Zimbabwe has one of the most developed insurance industry and financial services sector beyond South Africa.
“This is in terms of product range, skills, both short term and life. We have products that almost match international standards,” he said.

“In terms of skills we have one of the best set and development programmes which was initiated by the likes of (Albert) Nduna.
“I don’t think you can go anywhere in the region and in Europe and not find people that have come through the Zimre institution led by Nduna,” he added.

Going forward Kudenga said chances are very high that the local sector will catch up and match the developed world in terms of penetration. “What is now lacking is growth in penetration and with ICT platforms Zimbabwe has the skills set that will be able to come up with products that can increase market penetration.

“On product development we lead, but we are lacking in terms product penetration especially with the dynamics in the changes in our economy from formal to informal,” said Kudenga.
“The growth has been limited. It was growing fast with a growing middle class but that middle class has almost evaporated so it’s a question of how do we adjust to the new dynamics.”

In a separate interview, Nduna said he is happy the insurance industry is in the hands of disciplined and competent individuals whom he can vouch for any day. He however said what was lacking in the industry is education of the average Zimbabwean on the importance of insurance both from an individual level and from an economic development level.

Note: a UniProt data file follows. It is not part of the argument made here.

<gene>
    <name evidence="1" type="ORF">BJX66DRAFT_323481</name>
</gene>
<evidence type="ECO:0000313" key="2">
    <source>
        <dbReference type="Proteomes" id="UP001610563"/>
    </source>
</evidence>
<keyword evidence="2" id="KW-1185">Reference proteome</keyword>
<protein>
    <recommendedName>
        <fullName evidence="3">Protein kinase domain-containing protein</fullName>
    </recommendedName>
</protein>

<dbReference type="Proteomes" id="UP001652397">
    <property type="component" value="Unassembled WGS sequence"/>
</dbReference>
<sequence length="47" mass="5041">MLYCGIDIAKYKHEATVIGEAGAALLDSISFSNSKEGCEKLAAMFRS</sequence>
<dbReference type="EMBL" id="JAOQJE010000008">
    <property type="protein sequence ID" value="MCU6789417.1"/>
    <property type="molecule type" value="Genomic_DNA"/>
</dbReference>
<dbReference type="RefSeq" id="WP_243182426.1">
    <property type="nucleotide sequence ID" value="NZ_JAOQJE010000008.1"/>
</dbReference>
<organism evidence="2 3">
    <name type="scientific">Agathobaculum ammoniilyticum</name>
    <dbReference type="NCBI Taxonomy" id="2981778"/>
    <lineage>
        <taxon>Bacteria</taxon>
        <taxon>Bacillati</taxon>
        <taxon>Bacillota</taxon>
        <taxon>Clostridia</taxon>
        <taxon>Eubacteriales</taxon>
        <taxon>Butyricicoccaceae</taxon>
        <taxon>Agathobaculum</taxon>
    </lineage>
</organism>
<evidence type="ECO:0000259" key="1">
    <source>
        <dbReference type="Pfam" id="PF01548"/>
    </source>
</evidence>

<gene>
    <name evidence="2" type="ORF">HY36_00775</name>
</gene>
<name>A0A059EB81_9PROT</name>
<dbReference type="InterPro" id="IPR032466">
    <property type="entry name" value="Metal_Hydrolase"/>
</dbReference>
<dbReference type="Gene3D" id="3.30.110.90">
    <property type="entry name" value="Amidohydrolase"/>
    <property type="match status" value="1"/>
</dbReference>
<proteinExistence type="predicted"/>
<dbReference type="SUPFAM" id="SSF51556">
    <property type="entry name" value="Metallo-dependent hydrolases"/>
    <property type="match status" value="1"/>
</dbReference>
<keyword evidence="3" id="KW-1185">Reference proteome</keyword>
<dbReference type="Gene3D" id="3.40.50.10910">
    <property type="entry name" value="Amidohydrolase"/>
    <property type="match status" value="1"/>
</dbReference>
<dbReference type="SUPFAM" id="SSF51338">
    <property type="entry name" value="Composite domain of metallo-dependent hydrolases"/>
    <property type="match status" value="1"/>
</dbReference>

“People should know insurance just as much as they know accounts or auditing,” said Nduna adding that insurance should be taught as a separate subject from schools up to university level.
“There is need to understand that insurance is important to the development of the economy,” he said, adding that in the 80s insurance companies would be used as a litmus test on the acceptability of Treasury Bills (TBs).

“In the 80s, government would choose one or two insurance companies and offer them Treasury Bills. If one of those could offer to take up at least 20 percent of the issue then they would know it will be successful, but if it takes 5 percent for example, they would know it wouldn’t be a success and will shelve it,” said Nduna.
“So I think the role of insurance in the economy is downplayed. The more we strengthen the insurance sector, the more we will improve the capacity to develop the economy with our own resources,” he said.

Commenting on the state of the sector, Nduna, who said the sector was once in the top five in Africa in the 80s and only collapsed during the hyperinflation period and has not recovered fully since then. “After 2008 it became very difficult to convince people to take up insurance policies. The perception is very bad.”
“People who took up policies during the 70s and 80s lost everything during the hyperinflation era.”

Nduna said much of the value was lost in the equities market after the ZSE “collapsed” towards the end of hyperinflation.
“Property investments were solid, but with tenants struggling to pay rent and asking for downward reviews on rentals, the monetary values of these properties can be challenged. There is no income flow.”

Nduna bemoaned the fact that portfolios could not be diversified with investment outside the country. He however said Zimre used its regional operations to diversify risk. Nduna, however said he was happy players in the sector have self-discipline while the authority is very good and competent.

*This article is a revised version from the one first published on August 18, 2017.